“An awful lot of conservatives listen to NPR,” Georgia Sen. Saxby Chambliss told his local public radio station this week. The conservative Republican added: “I think total elimination of funding is probably not the wisest thing to do.”
Of course zeroing out government money for NPR is not wise. And we don’t just say that because Cokie has worked for the network for decades and Steve is a regular contributor. We say that as listeners – as some of the 34 million people who tune in every week to hear high-quality reporting from around the nation and the world. Those listeners are of every political persuasion, race, age and income level, as Sen. Chambliss knows.
In a time of huge deficits, every program can expect cuts in federal dollars – that’s an economic decision. But the proposal to end all subsidies for public radio has nothing to do with economics – it’s a political decision, aimed at pleasing those conservatives who rail at the “liberal media.”
An ambush video provided them with ample ammunition. NPR’s former chief fundraiser showed disdain for conservatives and Republicans in his meeting with fake funders. Even though it turned out that the conservative activist who taped Ron Schiller’s remarks also heavily edited them, the damage had been done.
Firing the president of the network did nothing to appease those in Congress calling for cutting off every federal cent, but it did leave NPR leaderless and looking for defenders. So Chambliss’ unexpected endorsement was especially welcome. His statement that NPR “provides a very valuable service” is right on the mark.
We live in a time when what’s going on around the world affects our lives dramatically here at home. Whether it’s the Libyan crisis raising the price of oil or the Japanese disasters lowering the value of stocks or the Chinese energy appetite affecting the temperature of the Earth, it matters to us. And yet, just as the world becomes more and more interconnected, news organizations slammed by a falloff in viewers and readers are shutting down their foreign bureaus.
Not so NPR. From 17 bureaus around the world, reporters fan out to cover the big events of the moment and then stay to do the follow-up, to tell you what happens after the stories die down – to allow you to follow up on happenings in Egypt even after Libya disintegrates into civil war and Japan suffers horrific blows.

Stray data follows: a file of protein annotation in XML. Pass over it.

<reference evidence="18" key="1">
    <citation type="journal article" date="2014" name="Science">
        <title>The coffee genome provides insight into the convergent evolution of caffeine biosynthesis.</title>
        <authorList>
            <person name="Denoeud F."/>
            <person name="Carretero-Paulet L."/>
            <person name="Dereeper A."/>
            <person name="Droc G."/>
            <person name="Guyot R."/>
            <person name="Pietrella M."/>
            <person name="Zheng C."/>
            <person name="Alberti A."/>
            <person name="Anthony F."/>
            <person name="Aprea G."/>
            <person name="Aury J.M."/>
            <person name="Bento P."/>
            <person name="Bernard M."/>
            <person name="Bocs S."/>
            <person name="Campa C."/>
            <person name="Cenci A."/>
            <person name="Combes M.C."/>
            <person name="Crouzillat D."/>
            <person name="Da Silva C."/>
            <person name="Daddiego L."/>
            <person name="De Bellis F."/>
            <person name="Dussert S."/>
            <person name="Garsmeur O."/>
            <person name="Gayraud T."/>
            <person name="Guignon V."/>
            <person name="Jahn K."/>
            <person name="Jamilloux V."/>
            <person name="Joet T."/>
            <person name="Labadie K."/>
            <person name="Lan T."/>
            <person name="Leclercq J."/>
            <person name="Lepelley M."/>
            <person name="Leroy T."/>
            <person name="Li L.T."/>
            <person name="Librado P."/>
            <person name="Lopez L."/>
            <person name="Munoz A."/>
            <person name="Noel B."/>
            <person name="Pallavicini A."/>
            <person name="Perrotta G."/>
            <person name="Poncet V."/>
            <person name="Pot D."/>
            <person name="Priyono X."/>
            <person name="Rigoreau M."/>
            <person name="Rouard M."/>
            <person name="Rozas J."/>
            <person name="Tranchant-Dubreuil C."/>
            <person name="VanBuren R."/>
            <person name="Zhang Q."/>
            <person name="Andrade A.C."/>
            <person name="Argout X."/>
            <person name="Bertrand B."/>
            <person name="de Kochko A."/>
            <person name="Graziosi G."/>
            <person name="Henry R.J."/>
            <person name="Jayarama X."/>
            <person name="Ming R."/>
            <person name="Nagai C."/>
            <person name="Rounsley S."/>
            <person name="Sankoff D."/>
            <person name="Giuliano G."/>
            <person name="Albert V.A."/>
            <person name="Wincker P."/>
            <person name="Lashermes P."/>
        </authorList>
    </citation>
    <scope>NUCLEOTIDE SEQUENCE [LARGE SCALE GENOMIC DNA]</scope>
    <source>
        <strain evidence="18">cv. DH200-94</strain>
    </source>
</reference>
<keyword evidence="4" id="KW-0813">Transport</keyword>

NPR is able to do that because its business model works. Contributions to its hundreds of member stations from individuals, corporations and foundations are supplemented by federal dollars. Those stations then pay for network programs. For big-city stations, the amount of public money usually accounts for only about 10 percent of the whole; for tiny rural stations, the percentage climbs much higher.
But those stations are essential to their communities, often providing the only over-the-air news and community service in the area. Without public money, many of those small stations – perhaps as many as 100 – would be forced to turn off their transmitters. Silent stations are not likely to sit well with voters who have come to rely on them as sources of serious and credible news.
In a survey taken by the Pew Center this week, NPR rated as the only news organization whose credibility had gone up in the last decade. All three broadcast networks and CNN saw declines in the number of people who said they believed them most of the time; Fox News remained even.
Listeners believe NPR because they hear real reporters talking to real people about what’s happening on their farms, or in their businesses, or schools or governments. Steve teaches journalistic ethics at George Washington University and points to NPR as a premier carrier of the values of thorough reporting, vetted by editors for accuracy and fairness.
Those basic values often disappear when there’s pressure to file first, edit later in the 24-hour news cycle, and bloggers send out anything that comes into their heads. We trust NPR because we know solid values underlie the coverage.
That’s true of other journalists as well. News organizations look to NPR as an agenda-setter, something Steve learned years ago when a colleague at U.S. News & World Report quoted an NPR piece at an editorial meeting. “We ALL heard it,” came the response. That’s true for tens of millions of Americans. They all hear NPR. Now Congress must hear them and Sen. Chambliss. Members must listen to the listeners and reject any cutoff of funds.
Steve and Cokie’s new book, “Our Haggadah” (HarperCollins), has just been published. Steve and Cokie Roberts can be contacted by e-mail at firstname.lastname@example.org.
Copyright 2011, Steven and Cokie Roberts
Distributed by United Feature Syndicate, Inc.